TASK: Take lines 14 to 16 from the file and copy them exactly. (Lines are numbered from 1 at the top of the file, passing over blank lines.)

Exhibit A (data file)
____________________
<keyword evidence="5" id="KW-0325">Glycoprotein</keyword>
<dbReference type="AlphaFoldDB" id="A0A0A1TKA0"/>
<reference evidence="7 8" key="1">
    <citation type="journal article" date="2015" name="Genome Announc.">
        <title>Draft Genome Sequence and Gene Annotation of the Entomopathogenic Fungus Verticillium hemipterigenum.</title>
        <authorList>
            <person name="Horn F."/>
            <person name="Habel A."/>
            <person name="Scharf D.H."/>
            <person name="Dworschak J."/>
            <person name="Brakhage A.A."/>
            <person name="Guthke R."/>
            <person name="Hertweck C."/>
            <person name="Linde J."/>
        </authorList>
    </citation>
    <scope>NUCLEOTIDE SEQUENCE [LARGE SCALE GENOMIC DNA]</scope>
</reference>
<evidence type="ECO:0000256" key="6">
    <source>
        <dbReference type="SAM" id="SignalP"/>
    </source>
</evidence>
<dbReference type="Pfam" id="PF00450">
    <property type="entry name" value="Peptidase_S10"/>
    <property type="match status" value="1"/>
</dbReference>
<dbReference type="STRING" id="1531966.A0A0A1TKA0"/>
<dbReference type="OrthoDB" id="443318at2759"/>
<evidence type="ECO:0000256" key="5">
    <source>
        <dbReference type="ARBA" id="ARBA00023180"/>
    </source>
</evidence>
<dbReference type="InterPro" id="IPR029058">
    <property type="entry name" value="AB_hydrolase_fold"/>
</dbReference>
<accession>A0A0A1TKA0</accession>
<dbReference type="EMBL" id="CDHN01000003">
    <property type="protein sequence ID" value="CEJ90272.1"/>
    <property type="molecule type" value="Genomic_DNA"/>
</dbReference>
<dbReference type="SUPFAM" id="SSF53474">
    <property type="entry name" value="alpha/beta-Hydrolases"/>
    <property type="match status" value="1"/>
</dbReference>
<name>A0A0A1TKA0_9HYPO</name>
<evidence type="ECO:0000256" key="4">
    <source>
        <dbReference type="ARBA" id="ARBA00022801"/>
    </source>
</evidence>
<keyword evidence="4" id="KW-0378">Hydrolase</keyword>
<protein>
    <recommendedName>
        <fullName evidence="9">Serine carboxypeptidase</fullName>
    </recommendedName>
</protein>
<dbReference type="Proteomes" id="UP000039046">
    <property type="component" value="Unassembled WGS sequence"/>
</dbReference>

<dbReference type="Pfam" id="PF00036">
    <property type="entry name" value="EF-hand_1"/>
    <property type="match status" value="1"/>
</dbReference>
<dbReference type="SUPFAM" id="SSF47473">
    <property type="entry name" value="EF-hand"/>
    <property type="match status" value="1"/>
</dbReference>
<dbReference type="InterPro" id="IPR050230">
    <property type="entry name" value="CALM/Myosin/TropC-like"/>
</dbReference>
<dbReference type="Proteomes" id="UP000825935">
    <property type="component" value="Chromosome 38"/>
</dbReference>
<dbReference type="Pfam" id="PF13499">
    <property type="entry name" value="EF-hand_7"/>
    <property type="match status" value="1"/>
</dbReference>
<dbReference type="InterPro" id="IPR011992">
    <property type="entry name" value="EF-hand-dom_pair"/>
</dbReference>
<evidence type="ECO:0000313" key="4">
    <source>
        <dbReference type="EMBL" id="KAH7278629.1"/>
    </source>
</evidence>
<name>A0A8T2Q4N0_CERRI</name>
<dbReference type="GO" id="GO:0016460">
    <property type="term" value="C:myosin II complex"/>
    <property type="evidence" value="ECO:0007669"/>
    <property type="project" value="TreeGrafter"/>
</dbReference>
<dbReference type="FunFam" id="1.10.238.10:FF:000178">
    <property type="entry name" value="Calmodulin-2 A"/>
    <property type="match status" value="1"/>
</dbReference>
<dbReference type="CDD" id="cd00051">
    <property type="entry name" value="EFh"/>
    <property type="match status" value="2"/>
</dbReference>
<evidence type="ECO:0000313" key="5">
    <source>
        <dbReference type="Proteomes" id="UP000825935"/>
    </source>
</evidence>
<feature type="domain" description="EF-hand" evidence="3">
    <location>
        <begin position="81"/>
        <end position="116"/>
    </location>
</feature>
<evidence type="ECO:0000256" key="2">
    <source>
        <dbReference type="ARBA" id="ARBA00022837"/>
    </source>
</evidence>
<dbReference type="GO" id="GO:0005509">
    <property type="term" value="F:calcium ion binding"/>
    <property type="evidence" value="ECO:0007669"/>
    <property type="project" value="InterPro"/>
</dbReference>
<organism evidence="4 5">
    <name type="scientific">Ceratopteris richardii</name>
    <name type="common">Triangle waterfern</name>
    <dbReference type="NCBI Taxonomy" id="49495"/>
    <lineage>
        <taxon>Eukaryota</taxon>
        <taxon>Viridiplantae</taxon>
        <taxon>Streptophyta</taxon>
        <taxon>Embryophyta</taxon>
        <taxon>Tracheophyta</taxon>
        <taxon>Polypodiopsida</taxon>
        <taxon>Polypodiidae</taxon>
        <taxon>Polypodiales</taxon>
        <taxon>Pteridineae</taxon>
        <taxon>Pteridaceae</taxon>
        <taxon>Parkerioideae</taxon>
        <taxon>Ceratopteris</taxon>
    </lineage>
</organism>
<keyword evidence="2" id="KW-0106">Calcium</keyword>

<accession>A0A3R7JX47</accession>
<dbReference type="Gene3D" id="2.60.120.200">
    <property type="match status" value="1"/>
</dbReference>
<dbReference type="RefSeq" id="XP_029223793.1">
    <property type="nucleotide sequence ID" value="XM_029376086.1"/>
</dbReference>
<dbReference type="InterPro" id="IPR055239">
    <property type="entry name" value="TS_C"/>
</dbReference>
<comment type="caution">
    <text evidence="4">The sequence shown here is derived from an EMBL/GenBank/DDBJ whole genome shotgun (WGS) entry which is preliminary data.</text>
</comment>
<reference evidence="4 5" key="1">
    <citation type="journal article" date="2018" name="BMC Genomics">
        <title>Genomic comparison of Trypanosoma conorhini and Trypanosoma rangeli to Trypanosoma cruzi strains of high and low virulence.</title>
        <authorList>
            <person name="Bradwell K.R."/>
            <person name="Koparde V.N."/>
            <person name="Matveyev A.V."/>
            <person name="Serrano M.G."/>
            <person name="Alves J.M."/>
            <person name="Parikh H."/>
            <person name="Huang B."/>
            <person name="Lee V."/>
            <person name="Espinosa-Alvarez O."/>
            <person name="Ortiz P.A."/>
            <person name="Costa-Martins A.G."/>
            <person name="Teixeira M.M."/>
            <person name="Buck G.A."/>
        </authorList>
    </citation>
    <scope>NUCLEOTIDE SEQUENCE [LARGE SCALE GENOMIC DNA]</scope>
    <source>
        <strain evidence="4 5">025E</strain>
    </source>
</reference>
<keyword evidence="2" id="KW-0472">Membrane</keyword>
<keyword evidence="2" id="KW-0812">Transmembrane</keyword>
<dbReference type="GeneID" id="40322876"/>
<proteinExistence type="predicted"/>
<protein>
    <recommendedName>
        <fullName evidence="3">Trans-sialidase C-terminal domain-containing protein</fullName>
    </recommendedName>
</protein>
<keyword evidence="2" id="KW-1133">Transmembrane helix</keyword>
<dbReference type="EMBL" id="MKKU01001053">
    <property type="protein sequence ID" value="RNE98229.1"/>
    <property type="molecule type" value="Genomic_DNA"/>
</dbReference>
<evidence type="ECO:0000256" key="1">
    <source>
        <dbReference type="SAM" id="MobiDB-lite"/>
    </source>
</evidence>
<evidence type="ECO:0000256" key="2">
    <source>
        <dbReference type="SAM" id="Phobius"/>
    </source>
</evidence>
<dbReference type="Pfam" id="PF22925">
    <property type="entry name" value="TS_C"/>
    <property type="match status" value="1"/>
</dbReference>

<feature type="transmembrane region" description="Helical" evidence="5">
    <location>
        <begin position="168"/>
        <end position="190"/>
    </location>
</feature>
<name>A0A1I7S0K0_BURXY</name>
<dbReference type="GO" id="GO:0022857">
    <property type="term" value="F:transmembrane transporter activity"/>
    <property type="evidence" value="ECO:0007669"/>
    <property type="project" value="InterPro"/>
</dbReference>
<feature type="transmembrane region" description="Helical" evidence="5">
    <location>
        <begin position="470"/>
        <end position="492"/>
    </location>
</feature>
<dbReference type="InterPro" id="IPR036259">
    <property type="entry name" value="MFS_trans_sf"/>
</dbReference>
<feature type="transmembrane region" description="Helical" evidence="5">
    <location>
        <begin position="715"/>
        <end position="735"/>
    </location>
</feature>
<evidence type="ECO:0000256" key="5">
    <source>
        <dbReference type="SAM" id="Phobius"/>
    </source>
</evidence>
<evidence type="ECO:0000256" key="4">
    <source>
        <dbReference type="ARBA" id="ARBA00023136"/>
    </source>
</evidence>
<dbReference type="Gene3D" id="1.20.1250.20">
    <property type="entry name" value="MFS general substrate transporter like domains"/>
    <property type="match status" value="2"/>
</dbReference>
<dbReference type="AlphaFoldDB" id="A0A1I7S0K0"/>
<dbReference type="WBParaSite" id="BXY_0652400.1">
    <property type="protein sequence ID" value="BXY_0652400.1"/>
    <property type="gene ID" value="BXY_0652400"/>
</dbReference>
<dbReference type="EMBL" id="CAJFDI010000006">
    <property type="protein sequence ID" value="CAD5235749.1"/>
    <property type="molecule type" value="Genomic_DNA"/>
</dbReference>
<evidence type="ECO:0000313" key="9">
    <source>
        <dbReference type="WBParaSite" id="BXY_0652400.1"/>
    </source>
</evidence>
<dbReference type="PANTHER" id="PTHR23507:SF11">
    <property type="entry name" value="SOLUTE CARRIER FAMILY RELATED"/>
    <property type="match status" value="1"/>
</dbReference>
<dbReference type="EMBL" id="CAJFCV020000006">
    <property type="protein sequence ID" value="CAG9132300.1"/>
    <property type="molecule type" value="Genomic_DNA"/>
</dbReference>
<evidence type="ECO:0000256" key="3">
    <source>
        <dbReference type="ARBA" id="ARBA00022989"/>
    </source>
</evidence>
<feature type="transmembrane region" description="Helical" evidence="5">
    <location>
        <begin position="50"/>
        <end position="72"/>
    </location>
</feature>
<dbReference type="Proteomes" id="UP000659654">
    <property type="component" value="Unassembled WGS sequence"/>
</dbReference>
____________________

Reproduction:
            <person name="Linde J."/>
        </authorList>
    </citation>